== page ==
Mapping The Way To The Next Generation Of Grapes
When Thomas Jefferson planted European grapevines in Virginia more than 200 years ago, they quickly succumbed to pests and diseases. Grape varieties that were native to the area like muscadines and those related to Vitis labrusca could survive in this environment, but for the Vitis vinifera varieties that made the wines that he loved to drink, the environment presented challenges that they had no defense against.
Today, most North American vineyards, and particularly those in the East, face many of the same challenges as those planted by Jefferson. Fortunately, we understand much more about managing pests like phylloxera, and diseases like black rot and anthracnose, and have tools available to keep them in check. But the basic fact still remains — we’re trying to grow many grape varieties in conditions that are different from those where they evolved and are genetically adapted to.
For more than 100 years, grape breeders have worked to develop new varieties that include desirable traits like resistance to mildew infections or being better able to tolerate cold temperatures in the winter. The problem is that the species with traits that we want also have characteristics that we don’t want, like undesirable aromas, flavors, or color compounds. It can take decades to develop a new variety that has the desired characteristics and also minimizes the undesirable ones (the second challenge is to get consumers to recognize and accept a new variety, but that’s a whole other story). It would be great to give breeders the tools to quickly and accurately identify seedlings that have the traits that they want, and discard those that don’t.
Launched in 2011, thanks to a grant from USDA’s National Institute of Food and Agriculture Specialty Crop Research Initiative (NIFA-SCRI), VitisGen brings together scientists from 11 different research institutions across the U.S., and is supported by private industry. Their shared goal is to accelerate the development of the next generation of grapes.
VitisGen marks an important advance in traditional breeding programs. The techniques and technology being used as part of VitisGen will speed up the development of new grape varieties with advantageous qualities for both producers and consumers. In consultation with public agencies and private industry, VitisGen identified three priority traits to focus its initial efforts on: resistance to powdery mildew, improved low temperature tolerance, and fruit quality. VitisGen will identify molecular markers — pieces of DNA that are part of, or located very close to, the actual genes of interest — that will help grape breeders to select grapevines favoring the priority traits to use in new crosses. Project scientists are using new technology that will decrease the time, effort, cost, and space necessary for developing these new markers, and thus new varieties. For example, VitisGen could lead to a new grape variety that tastes a lot like Cabernet Sauvignon or Riesling, but is highly resistant to powdery mildew, the most important (and expensive) fungal pest of grapes.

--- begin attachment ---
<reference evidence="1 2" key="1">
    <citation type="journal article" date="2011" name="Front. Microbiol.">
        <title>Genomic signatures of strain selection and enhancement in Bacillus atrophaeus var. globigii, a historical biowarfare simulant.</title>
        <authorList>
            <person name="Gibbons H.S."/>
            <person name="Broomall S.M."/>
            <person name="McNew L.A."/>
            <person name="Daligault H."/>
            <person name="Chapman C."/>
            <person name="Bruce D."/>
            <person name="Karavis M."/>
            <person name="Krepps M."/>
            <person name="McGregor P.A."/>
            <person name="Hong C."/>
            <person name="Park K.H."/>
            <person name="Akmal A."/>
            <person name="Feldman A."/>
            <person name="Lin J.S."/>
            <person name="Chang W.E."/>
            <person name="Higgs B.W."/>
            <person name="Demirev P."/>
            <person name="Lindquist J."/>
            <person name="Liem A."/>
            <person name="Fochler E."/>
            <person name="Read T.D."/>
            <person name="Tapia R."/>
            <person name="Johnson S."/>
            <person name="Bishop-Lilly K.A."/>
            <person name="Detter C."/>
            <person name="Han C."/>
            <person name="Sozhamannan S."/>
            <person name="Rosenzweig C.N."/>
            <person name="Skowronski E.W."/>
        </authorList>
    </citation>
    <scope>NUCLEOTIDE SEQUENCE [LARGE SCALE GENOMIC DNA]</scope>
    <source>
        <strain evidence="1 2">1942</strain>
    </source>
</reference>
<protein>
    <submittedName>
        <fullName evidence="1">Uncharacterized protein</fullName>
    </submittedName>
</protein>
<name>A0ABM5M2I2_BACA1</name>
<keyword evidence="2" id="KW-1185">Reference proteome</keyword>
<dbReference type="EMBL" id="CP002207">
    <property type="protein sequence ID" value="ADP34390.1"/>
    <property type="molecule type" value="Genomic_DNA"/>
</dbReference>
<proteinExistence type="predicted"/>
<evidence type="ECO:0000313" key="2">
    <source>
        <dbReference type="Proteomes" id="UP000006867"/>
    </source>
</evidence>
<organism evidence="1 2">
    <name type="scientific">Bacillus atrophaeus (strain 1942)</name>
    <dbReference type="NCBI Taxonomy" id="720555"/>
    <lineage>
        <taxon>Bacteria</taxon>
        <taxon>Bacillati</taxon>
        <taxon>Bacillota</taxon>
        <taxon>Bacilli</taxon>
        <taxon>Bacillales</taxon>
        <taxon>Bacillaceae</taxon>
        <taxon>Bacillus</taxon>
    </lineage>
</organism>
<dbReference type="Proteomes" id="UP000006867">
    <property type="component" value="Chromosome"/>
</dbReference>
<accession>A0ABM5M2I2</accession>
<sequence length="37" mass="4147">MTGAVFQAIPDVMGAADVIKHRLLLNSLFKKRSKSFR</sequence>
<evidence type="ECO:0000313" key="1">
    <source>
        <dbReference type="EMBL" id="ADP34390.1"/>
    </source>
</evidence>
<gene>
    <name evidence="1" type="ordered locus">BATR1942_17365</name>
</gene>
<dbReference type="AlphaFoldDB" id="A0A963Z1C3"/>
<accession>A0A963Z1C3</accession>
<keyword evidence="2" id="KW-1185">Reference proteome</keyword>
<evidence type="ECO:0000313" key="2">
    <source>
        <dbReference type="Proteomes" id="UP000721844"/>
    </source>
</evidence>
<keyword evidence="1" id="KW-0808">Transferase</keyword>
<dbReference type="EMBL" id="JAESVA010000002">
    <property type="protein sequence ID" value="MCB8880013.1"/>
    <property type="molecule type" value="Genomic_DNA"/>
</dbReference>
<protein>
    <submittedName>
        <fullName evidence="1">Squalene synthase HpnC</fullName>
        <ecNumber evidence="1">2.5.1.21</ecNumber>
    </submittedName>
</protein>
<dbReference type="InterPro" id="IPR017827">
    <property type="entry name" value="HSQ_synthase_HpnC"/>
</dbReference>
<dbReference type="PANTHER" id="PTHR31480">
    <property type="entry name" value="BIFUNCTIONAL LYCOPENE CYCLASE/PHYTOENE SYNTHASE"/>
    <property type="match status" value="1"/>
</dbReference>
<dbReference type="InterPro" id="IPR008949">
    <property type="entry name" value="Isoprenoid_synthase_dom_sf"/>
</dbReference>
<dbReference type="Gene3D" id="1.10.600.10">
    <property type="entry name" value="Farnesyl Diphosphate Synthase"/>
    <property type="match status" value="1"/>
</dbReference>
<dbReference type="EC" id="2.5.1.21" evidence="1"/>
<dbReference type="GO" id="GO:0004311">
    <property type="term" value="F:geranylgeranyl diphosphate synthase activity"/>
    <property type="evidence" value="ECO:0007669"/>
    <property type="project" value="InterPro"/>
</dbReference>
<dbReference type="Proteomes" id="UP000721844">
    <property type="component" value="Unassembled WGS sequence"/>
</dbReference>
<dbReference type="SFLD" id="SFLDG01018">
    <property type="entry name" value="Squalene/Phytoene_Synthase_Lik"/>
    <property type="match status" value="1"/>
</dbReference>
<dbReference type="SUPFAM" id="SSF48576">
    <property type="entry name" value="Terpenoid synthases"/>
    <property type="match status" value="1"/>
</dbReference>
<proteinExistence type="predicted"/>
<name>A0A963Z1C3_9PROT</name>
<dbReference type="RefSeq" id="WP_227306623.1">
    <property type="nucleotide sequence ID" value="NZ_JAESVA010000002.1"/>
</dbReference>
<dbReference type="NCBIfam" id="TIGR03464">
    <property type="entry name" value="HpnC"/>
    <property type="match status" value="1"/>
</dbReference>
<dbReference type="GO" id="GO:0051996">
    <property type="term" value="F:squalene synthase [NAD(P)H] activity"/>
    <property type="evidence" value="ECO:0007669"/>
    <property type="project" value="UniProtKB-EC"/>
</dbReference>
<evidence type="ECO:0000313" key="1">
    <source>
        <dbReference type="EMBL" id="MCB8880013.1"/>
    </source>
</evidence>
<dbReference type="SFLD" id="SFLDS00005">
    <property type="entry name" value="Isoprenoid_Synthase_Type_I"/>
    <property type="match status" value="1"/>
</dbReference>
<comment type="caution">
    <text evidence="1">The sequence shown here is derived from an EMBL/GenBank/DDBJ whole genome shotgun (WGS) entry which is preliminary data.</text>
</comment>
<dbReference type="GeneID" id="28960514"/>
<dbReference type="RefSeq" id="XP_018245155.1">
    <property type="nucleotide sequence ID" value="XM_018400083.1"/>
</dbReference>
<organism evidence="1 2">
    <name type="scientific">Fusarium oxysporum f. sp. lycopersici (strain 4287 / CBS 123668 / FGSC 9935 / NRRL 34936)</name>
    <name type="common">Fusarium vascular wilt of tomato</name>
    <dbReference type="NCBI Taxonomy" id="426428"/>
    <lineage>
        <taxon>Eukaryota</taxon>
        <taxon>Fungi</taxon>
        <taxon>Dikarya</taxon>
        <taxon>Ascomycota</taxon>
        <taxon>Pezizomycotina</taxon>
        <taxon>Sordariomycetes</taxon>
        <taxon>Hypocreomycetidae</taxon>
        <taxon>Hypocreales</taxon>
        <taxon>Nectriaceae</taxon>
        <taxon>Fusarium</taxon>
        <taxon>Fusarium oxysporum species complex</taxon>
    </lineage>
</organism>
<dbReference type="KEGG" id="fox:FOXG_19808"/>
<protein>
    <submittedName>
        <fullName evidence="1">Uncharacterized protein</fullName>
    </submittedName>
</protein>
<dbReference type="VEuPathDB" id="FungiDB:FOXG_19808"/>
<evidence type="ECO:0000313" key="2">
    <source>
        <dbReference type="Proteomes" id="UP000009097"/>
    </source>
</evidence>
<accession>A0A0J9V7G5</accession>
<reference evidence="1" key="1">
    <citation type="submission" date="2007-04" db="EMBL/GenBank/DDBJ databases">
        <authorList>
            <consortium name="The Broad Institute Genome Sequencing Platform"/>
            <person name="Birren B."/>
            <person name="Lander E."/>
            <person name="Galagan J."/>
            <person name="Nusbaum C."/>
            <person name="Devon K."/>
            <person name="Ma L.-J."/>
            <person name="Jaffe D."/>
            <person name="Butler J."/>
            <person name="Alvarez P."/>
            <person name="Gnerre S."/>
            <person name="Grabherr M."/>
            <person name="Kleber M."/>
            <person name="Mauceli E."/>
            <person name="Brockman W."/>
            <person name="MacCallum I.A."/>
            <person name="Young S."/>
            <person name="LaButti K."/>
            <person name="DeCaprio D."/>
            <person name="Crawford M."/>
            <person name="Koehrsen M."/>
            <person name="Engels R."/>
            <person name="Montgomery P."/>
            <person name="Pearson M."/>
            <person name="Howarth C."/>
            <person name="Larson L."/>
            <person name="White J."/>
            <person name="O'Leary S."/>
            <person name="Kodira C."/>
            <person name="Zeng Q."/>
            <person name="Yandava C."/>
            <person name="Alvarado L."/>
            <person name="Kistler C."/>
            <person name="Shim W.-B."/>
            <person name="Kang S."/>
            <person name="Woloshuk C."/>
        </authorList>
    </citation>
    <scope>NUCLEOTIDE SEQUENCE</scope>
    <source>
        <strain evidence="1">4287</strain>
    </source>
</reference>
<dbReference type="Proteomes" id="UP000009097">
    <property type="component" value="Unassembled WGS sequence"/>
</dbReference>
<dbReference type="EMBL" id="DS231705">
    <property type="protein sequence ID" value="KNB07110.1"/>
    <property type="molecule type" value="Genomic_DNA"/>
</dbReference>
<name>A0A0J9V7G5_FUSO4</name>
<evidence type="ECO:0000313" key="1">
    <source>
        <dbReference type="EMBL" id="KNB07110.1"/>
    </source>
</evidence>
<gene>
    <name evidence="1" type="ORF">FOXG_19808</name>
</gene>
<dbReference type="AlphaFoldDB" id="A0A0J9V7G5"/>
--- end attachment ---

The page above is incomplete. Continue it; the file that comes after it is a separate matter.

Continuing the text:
It is important to note that VitisGen is focused on improving the tools and the processes used in traditional breeding programs, and not on developing transgenic, or “GMO,” grapes. Using a wide range of grape varieties and species, the breeders, geneticists, pathologists, food chemists, and others involved in the project are trying to identify the genes that influence disease resistance, cold tolerance, and aromas and flavors that are already found in other grapes (as opposed to those from fish or peanuts or other organisms). Once those genes are identified in young seedlings, breeders can make better and faster decisions about which seedlings to keep and use in new crosses, utilizing traditional breeding techniques used by professional scientists and hobbyists with flowers, tomatoes, apples, and most other agricultural crops. The result will be new grape varieties that are better adapted to withstand a range of environmental and biological pressures while producing high-quality fruit, which benefits farmers, consumers, and the environment.
For more information about VitisGen, visit the project’s website at www.vitisgen.org.
Scientists from the following institutions are part of VitisGen:
• Cornell University
• Dalhousie University
• Florida A&M University
• Mississippi State University
• Missouri State University
• Oklahoma City University
• Oklahoma State University
• South Dakota State University
• University of California–Davis
• University of Minnesota
• USDA–Agricultural Research Service
Private support for VitisGen is being provided by:
• E&J Gallo Winery
• National Grape & Wine Initiative
• J. Lohr Vineyards & Wines
• California Table Grape Commission